A link between plant stress and hydrodynamics? Indications from a freshwater macrophyte
journal contributionposted on 12.10.2021, 12:36 by Davide Vettori, S Niewerth, J Aberle, Stephen RiceStephen Rice
Live plants are increasingly used in hydraulic laboratories to investigate flow-vegetation interactions. In such experiments, they are often exposed to stressful handling and storage that can cause strong physiological responses and modifications in plant biomechanics. Little is known about the potential effect of these impacts on the performance of plants during hydraulic experiments. In this multidisciplinary study with a freshwater macrophyte (Potamogeton natans) we assess whether the duration and the conditions in which plants are stored in a laboratory prior to testing can impact plant stress, biomechanics and hydrodynamics, and quantify this impact. Plant stress was evaluated using chlorophyll fluorescence analysis (and the maximum quantum yield of photosystem II as specific indicator). Plant hydrodynamics were assessed using the drag coefficient calculated from drag force measurements at two flow scenarios. The results show that different plant handling/storage procedures can have a significant impact on plant hydrodynamics even within a short time frame, with a variation of the mean drag coefficient of approximately 30% across groups, which is comparable to the variation found across different species of freshwater macrophytes in previous studies. Plants with the highest level of stress were also characterized by the lowest drag coefficient across the groups considered, suggesting a potential link between plant stress and hydrodynamics.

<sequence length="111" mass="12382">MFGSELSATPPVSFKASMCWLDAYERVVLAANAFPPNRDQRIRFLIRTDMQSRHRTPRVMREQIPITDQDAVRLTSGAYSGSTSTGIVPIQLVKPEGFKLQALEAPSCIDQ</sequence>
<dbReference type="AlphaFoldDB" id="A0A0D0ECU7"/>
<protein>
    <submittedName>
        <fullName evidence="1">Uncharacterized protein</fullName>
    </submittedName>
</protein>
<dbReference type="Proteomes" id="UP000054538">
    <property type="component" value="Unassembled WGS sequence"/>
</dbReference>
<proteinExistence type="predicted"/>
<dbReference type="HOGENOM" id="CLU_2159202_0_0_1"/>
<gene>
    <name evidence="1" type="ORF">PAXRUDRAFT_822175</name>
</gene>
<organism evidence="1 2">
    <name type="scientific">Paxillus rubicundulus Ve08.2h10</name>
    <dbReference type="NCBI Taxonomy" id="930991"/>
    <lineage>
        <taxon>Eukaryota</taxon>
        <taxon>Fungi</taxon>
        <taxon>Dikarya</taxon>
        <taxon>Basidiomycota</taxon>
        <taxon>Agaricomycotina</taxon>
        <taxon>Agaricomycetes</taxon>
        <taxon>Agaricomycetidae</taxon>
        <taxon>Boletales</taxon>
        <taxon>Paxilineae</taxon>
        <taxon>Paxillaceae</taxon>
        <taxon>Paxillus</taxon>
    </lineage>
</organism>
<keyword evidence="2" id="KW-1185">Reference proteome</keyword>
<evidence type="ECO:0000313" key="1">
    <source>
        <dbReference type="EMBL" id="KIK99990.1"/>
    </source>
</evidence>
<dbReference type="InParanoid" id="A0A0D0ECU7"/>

European Commission (EC). Grant Number: 654110
Open access funding enabled and organized by Projekt DEAL
- Social Sciences and Humanities
- Geography and Environment